Something Wicked This Way Comes
Life, especially in the world of engineering, can be a bit like a game of Whack-A-Mole. You smash down one problem and four more crop up.
or her presentation at the Annual Meeting, Margot Hurlbert, PhD, LLB, LLM, BAdmin calls a “wicked problem” – one in which there are no easy, black-and-white answers and in which the solution may well cause as many or more problems as the original issue.
As an example, she points to the single biggest public health crisis in New York City in the 19th century – horse manure left behind by the city’s main mode of transportation. This problem was totally solved by the invention of the automobile – which then contributed to greenhouse gas emissions and climate change.
Hurlbert’s research focus is on governance and climate change, energy and water. She has participated in and led research projects focusing on aspects of governance including energy, water, agricultural producer livelihoods, drought and flood.
As Hurlbert describes, “climate change represents the most severe wicked problem humanity has faced to date.”
“Some say we should just leave the oil in the ground. But petroleum is used for many other things besides fuel. Most of the clothes I’m wearing have some petroleum component. If we eliminated oil, how much land would have to be taken out of food production to support growing more cotton to replace artificial fabrics?”
Solving the problem will cause severe economic and social repercussions but ignoring it could lead to worse consequences.
Hurlbert notes that the Intergovernmental Panel on Climate Change (IPCC) and the Paris Accord on climate change require that the world achieve a zero-carbon emissions level by 2050 in order to avoid the worst consequences of climate change.
Getting to that zero-carbon state will be profoundly difficult, to say the least. Simply achieving political consensus on this objective is proving elusive given the continued influence of climate change deniers and others who minimize the problem. However, the influence of climate change deniers is not the only or even the most difficult hurdle in achieving public consensus. For example, the IPCC plan requires increased use of carbon capture, yet government and industries have been slow to adopt these technologies, in part because of their expense. Similarly, the IPCC objectives could be achieved through proven, existing small modular nuclear reactors, yet there is sharp public resistance to this technology, often by the same people who are the most vocal supporters of climate change action.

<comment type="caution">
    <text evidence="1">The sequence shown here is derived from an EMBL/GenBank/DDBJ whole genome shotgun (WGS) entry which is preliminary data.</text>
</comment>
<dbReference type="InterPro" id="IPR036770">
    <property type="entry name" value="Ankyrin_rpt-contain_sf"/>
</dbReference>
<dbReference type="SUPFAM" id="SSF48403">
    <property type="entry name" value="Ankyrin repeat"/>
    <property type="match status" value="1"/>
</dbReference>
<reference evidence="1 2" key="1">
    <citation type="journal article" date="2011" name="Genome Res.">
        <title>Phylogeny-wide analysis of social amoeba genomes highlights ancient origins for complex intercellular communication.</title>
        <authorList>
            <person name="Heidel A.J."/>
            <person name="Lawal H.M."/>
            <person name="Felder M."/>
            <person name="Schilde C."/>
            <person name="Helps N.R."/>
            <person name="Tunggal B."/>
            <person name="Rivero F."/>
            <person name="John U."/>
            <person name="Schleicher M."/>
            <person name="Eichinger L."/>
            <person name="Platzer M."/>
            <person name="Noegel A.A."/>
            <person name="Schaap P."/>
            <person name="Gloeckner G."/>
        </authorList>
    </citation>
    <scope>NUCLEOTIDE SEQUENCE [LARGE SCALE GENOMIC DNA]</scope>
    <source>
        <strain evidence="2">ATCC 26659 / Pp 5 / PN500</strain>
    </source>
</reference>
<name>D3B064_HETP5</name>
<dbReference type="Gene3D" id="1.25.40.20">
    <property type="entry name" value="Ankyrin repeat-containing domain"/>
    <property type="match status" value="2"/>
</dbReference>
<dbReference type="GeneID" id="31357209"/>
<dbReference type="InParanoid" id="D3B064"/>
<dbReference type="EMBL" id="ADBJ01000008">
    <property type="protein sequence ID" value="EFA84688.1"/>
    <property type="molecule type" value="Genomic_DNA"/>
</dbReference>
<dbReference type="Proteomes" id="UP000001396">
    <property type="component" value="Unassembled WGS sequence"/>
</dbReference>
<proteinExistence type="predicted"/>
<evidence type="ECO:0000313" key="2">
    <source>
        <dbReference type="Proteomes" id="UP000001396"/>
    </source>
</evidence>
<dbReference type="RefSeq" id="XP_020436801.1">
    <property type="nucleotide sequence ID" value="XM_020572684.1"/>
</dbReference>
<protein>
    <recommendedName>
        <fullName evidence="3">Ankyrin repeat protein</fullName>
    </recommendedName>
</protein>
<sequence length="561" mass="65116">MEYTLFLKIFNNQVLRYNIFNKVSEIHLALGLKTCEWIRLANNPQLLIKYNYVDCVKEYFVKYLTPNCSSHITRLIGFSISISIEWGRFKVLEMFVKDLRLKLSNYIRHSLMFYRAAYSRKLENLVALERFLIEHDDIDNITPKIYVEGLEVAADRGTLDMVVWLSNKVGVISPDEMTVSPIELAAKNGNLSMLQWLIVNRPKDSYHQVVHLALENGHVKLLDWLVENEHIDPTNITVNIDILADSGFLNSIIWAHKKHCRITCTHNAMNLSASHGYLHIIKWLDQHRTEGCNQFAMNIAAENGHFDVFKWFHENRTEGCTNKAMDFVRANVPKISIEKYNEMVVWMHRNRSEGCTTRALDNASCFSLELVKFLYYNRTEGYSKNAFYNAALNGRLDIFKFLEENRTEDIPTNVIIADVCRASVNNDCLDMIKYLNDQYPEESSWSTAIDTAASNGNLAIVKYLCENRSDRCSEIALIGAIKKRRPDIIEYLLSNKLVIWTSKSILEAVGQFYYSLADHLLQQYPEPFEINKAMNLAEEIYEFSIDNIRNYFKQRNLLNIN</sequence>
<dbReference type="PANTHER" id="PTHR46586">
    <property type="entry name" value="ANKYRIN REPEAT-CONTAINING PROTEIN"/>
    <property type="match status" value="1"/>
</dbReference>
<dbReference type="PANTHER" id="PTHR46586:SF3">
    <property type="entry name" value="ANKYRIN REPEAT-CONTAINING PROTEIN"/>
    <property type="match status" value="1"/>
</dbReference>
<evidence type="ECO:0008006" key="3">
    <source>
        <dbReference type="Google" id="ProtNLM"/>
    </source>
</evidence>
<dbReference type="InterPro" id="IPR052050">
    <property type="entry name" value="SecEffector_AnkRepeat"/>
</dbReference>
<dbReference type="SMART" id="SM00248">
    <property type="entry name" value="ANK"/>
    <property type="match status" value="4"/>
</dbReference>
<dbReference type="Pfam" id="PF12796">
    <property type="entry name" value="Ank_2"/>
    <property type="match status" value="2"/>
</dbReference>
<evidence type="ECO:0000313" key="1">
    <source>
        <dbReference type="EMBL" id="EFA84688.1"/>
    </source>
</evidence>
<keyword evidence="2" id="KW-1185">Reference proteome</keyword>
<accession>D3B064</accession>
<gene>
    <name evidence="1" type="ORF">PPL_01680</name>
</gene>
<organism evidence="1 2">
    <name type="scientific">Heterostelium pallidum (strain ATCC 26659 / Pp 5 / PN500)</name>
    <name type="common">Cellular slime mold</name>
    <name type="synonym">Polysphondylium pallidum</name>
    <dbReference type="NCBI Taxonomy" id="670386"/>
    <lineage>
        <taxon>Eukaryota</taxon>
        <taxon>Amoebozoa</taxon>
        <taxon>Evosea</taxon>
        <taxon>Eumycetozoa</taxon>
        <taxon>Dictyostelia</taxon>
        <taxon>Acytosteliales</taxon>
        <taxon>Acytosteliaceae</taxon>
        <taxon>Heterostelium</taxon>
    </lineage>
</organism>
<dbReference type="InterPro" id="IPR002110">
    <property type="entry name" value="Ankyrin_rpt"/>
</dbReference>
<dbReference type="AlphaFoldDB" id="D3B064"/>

Even on the topic of oil, a frequent target of climate change activism, Hurlbert notes that there are no simple solutions.
Eliminating petroleum as a fuel source would likewise cause complications. “The IPCC plan also requires complete conversion to electric cars. But here in Saskatchewan there is no way the provincial grid could keep up with the increased electrical demand through conventional or renewable sources. We could achieve it with small nuclear generation, but then we would face public backlash,” Hurlbert says. Efforts at electrical conservation have also faced challenges, such as smart meter initiatives that have run into technical problems in many jurisdictions, including Saskatchewan, where they have been implemented.
On the bright side, Hurlbert notes that a number of so-called “terraforming” technologies have been developed, such as a facility in Switzerland that sucks carbon directly out of the atmosphere and converts it into useful products. However, these technologies may lead to their own unintended consequences and raise the question of whether mankind has the capacity to reverse engineer the planet’s climate.
“None of these questions have easy answers but engineers and geoscientists will nonetheless be heavily involved in trying to find the answers. These issues of technology, resource use, the environment and risk management are all areas on which policymakers routinely look to your professions for guidance. I encourage engineers and geoscientists to be active in becoming aware of these issues, thinking about solutions and providing the best counsel you can to policymakers and the public at large,” said Hurlbert at the APEGS Annual Meeting.